Department Of Interior

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Office of the Secretary
Contact: Anne James
For Immediate Release:May 24, 2004
At Home with Frederick Douglass Exhibit Opens May 28 at Interior

(WASHINGTON) -- At Home with Frederick Douglass, a new exhibit at the U.S. Department of the Interior Museum, explores the many dimensions of the man whose compelling words and life story challenged slavery and racial prejudice in America.

Opening May 28, 2004, the exhibit brings together original furnishings, art and personal effects from Douglass' Anacostia home, Cedar Hill, where he lived during the last 17 years of his life (1878-1895). That Douglass, an intellectual and crusader for human rights, was born into slavery and taught to read in violation of the express wishes of his owner is hard to fathom when one views the Cedar Hill artifacts on exhibit.

The rhythms of Douglass' daily life --- rehearsing a speech before the looking glass, writing powerful prose at his roll top desk, playing Irish jigs on the fiddle or listening to the lyrical sounds from the West Parlor piano --- are evoked by the new exhibit. The artifacts are drawn from four of 20 rooms at Cedar Hill, and are on loan to the Interior Museum from the Frederick Douglass National Historic Site.

Extensive renovations at the home have required that the Cedar Hill be closed to the public for a time. At Home with Frederick Douglass provides access to these historic resources during the renovation. The Interior Museum exhibit continues on view through February 25, 2005, the anniversary of the day in 1895 when memorial services for Douglass were held at Cedar Hill.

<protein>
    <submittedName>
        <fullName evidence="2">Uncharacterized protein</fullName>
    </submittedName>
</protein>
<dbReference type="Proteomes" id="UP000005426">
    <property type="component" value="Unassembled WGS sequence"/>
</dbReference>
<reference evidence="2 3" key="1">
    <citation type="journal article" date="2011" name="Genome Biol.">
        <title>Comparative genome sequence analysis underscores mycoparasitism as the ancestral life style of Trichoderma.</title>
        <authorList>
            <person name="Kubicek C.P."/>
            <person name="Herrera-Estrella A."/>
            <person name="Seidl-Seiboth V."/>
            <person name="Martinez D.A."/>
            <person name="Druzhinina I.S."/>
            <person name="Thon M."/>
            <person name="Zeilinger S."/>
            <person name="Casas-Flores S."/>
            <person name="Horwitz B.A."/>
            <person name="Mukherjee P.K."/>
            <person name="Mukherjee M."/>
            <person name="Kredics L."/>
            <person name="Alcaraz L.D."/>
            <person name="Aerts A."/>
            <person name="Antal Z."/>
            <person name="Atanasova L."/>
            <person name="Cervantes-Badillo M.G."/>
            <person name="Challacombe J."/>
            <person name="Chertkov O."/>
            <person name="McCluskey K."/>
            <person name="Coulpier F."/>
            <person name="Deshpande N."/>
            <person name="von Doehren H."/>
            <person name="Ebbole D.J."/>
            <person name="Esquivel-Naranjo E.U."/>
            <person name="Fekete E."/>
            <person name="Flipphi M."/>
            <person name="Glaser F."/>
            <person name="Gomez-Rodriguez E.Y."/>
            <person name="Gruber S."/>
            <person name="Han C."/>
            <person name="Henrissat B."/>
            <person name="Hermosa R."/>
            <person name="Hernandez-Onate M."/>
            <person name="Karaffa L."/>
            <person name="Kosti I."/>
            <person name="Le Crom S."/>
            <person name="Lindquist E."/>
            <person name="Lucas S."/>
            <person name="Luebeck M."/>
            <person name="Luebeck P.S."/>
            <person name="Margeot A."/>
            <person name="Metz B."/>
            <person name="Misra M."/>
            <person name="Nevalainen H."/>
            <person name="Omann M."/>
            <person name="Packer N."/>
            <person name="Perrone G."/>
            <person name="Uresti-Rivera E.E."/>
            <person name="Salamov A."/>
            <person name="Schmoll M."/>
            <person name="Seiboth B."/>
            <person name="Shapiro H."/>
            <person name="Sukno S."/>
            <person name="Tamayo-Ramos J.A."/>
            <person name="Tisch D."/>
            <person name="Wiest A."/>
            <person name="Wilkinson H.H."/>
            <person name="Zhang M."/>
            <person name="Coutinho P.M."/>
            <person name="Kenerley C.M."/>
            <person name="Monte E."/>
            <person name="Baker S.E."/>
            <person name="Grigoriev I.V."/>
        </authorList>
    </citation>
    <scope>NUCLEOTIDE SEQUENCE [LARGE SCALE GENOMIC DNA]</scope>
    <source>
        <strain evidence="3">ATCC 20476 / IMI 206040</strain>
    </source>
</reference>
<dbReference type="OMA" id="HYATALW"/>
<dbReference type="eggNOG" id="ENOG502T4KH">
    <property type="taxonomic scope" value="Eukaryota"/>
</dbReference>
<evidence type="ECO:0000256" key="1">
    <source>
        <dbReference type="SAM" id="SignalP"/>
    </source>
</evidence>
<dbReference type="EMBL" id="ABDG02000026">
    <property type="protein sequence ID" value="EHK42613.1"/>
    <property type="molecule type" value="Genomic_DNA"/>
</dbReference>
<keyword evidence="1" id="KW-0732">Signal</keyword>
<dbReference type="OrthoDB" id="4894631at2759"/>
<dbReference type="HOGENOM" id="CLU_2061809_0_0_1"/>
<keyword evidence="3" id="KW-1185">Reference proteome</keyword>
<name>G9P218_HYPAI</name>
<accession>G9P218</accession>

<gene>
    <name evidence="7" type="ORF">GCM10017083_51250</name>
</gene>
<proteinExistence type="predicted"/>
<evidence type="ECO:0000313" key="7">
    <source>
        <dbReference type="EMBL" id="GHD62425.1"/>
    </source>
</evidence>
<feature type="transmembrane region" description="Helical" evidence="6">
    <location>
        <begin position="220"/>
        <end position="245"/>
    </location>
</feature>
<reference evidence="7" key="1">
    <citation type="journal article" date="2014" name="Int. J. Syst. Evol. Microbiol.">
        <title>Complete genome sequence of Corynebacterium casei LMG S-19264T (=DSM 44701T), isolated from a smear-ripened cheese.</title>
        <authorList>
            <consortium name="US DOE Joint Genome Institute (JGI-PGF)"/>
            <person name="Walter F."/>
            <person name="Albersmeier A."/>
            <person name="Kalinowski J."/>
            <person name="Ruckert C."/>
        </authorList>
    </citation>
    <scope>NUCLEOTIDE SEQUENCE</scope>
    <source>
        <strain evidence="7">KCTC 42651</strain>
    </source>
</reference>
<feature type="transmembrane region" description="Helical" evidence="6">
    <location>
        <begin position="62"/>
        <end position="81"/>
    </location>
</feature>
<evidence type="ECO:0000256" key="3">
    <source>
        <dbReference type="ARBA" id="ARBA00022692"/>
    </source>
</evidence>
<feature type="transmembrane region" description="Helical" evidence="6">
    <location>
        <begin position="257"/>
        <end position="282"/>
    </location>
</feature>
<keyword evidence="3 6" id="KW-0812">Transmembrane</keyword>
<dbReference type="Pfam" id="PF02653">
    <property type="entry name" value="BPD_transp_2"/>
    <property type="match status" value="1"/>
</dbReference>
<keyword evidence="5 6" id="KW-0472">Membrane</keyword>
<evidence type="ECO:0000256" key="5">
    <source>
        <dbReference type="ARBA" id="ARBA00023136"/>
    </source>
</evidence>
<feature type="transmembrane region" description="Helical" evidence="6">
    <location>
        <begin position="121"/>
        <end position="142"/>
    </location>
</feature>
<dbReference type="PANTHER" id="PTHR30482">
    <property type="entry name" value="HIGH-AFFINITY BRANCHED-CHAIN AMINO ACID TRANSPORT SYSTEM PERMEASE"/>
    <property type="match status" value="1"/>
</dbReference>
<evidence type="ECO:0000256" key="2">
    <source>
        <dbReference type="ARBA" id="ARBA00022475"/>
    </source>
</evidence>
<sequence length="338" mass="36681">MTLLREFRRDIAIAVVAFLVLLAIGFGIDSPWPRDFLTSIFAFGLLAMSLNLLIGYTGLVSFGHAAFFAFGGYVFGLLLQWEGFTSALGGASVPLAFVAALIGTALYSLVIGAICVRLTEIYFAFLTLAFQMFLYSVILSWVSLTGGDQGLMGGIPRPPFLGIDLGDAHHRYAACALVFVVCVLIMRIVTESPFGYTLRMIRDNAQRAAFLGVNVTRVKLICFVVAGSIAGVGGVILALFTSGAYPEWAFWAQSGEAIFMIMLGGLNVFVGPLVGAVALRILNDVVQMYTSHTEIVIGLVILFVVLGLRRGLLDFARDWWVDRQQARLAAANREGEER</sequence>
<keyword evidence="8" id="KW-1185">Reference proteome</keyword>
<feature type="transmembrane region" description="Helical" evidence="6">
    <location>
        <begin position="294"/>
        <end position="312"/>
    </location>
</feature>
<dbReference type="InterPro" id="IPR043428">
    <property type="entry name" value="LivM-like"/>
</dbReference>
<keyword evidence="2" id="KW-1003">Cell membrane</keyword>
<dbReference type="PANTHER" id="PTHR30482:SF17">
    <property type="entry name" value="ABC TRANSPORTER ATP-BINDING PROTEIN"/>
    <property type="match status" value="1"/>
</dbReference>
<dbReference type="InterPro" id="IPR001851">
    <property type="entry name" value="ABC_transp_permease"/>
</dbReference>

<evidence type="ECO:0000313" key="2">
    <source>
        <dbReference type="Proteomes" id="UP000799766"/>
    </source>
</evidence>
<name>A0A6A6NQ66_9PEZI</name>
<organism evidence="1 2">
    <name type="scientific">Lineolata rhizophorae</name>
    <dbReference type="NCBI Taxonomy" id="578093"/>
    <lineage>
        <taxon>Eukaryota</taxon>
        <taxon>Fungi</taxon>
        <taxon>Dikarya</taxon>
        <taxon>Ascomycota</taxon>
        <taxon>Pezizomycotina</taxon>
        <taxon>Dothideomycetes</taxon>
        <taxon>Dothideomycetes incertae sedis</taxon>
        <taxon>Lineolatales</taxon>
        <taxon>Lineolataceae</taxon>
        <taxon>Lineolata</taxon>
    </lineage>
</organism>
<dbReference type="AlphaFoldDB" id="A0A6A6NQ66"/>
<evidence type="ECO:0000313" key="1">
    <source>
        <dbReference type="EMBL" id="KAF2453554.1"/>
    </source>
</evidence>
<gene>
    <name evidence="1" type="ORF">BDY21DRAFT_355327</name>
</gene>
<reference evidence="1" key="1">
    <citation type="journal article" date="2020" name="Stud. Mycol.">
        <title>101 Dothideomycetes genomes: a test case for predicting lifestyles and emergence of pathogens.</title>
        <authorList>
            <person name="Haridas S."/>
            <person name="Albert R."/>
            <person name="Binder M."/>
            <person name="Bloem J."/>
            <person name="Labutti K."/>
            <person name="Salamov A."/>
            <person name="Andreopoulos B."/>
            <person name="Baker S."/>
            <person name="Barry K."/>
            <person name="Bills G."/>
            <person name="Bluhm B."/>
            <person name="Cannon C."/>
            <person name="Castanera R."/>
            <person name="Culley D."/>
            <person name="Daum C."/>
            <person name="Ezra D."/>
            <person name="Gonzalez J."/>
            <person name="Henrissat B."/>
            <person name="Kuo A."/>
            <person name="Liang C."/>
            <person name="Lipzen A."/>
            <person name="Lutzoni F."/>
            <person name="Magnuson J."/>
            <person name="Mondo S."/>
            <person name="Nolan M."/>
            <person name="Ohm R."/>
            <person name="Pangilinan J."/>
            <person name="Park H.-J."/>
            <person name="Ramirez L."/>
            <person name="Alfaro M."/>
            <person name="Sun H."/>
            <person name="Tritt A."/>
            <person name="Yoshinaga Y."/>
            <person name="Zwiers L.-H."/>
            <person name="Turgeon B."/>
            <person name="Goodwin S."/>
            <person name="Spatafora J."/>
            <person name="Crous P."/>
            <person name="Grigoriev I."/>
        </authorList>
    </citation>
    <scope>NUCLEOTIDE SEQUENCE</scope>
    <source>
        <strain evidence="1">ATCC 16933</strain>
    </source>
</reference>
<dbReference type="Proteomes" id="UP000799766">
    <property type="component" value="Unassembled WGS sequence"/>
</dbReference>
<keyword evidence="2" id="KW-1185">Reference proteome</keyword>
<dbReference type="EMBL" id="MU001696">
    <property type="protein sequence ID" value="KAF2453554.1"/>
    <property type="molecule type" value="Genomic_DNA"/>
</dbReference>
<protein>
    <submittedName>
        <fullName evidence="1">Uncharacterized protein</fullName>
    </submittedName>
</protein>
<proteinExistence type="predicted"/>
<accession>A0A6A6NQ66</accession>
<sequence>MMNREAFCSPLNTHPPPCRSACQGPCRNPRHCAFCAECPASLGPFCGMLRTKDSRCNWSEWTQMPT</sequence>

In conjunction with the exhibit, Dr. David Blight of Yale University's Department of African American Studies will present a lecture entitled, "Frederick Douglass: How Could a Slave Become a National Hero?" on June 3, 2004. Dr. Blight is the

author of Frederick Douglass's Civil War: Keeping Faith in Jubilee, and Race and Reunion: The Civil War in American Memory. The lecture will begin at 10:30 a.m. in the Sidney R. Yates Auditorium on the first floor of the U.S. Department of the Interior's headquarters building at 1849 C Street, N.W. The program is open to the public and admission is free; reservations are not required.

The Interior Museum educates the public and Department of the Interior employees about the current missions and programs of the Interior Department, the history of the agency, and the art and architecture of its headquarters building. The Interior Museum is open to the public Monday through Friday from 8:30 a.m. to 4:30 p.m. (except federal holidays) and the third Saturday of each month from 1 p.m. to 4 p.m.

Admission is free. Adult visitors must present a form of photo identification (such as a driver's license, student ID, or employment card) when entering the Main Interior Building at 1849 C Street, N.W., in Washington, D.C. Wheelchair access is available at the 18th and E Streets entrance. For more information, call 202-208-4743.



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